Friday, July 28 marks World Hepatitis Day, a global disease-awareness day sponsored by the World Health Organization

July 20, 2017


Friday, July 28 marks World Hepatitis Day, a global disease-awareness day sponsored by the World Health Organization. Hepatitis is inflammation of the liver, usually because of a virus, may also be caused by heavy drinking and drugs. Many people infected with a hepatitis virus do not know they have it until long after they are exposed. This can happen anytime between 2 weeks and 6 months after being infected. Affected people can then go a long time developing severe liver disease, and they can pass the disease to other people without knowing it.

Hepatitis B and hepatitis C occur the most frequently, and they both can lead to severe, life-long conditions, such as liver cancer. Both hepatitis B and hepatitis C are spread when blood of an infected person comes into contact with a non-infected person’s blood. Hepatitis B can also be spread by contact with semen and saliva of an infected person. Sharing needles and syringes is one of the most common ways that hepatitis B and C can be spread.

Symptoms of hepatitis include fever, fatigue, appetite loss, nausea, vomiting, belly pain, dark urine, grey stool (poop), joint pain, and jaundice (yellowing skin). There is no medication available to treat hepatitis B, but infected people can be monitored by their doctors to manage their liver disease. Vaccines are also available to prevent hepatitis B. Antiviral medicine has been shown to be effective in treating, and even curing, hepatitis C. Monitoring liver disease progression is also important for hepatitis C patients.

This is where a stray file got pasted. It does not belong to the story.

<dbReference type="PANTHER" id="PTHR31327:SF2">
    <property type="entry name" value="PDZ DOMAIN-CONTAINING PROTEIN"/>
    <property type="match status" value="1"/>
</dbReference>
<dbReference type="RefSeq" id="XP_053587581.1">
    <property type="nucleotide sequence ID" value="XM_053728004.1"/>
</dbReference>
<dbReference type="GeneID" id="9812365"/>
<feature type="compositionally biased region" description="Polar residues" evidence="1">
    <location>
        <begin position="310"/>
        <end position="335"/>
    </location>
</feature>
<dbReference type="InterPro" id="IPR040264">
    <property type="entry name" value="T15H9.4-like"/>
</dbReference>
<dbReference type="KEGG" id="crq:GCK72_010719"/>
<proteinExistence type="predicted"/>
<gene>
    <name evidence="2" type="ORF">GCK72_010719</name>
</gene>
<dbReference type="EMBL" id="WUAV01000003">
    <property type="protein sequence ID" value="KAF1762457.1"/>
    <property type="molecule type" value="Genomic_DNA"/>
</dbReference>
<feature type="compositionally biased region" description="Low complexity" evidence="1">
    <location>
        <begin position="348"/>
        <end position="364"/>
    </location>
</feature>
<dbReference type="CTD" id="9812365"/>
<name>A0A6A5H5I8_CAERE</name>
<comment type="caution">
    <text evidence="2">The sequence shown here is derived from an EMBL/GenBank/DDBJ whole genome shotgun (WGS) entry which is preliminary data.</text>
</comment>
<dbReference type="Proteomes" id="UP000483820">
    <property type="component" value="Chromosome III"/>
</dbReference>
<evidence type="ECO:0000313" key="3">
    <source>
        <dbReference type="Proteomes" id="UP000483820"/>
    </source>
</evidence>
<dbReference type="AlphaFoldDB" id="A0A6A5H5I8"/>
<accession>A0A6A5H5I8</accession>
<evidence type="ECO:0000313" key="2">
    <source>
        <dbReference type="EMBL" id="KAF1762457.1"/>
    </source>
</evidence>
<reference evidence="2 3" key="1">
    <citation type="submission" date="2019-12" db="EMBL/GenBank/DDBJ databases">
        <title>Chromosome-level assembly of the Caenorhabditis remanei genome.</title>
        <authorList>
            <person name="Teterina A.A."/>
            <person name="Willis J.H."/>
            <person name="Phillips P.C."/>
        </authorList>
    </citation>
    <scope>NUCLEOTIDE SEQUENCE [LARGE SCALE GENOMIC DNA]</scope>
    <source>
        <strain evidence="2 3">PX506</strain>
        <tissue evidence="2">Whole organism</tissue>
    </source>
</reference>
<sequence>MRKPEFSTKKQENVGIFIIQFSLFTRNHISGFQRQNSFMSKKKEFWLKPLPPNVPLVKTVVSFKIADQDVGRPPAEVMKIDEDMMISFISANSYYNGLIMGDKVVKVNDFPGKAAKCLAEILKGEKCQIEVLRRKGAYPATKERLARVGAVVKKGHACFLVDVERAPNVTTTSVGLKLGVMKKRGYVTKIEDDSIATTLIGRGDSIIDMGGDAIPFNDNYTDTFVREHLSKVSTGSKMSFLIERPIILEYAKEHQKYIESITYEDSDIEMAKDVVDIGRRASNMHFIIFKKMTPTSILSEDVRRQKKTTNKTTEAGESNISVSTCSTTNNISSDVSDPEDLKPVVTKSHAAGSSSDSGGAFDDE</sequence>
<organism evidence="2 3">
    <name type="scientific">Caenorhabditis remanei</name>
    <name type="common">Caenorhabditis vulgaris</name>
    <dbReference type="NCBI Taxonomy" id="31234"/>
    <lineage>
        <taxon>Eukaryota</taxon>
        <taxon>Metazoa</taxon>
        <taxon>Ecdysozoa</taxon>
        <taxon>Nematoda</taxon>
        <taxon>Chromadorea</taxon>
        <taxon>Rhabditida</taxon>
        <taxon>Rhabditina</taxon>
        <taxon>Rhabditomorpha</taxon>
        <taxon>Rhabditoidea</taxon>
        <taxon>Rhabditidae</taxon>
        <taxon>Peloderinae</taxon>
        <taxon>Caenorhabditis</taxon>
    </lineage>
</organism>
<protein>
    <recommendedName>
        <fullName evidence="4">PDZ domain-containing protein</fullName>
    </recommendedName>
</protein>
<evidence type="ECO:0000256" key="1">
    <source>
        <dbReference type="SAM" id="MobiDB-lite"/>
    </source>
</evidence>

According to the World Hepatitis Day website, the closest WHD event is in Ottawa, Canada. You feel like celebrating in Cincinnati instead, WHD is started a photo campaign to increase awareness to eliminate hepatitis. This campaign, #ShowYourFace, is a selfie campaign to help put a human face and message to stopping the spread of viral hepatitis.

First, google World Health Day and go to the #ShowYourFace selfie tool (under “Get Involved” tab). Next, take a selfie. And add an “I AM” statement, a personal message that explains why you want hepatitis to be eliminated. After you hit “Submit”, your photo and message will be placed in a gallery, and you will be free to share it on Facebook, Twitter, Instagram, or your other favorite social media platform. Then, encourage your loved ones to participate, too.

If you experience hepatitis symptoms or you believe you were exposed to viral hepatitis, talk to your doctor about possible treatment plans.

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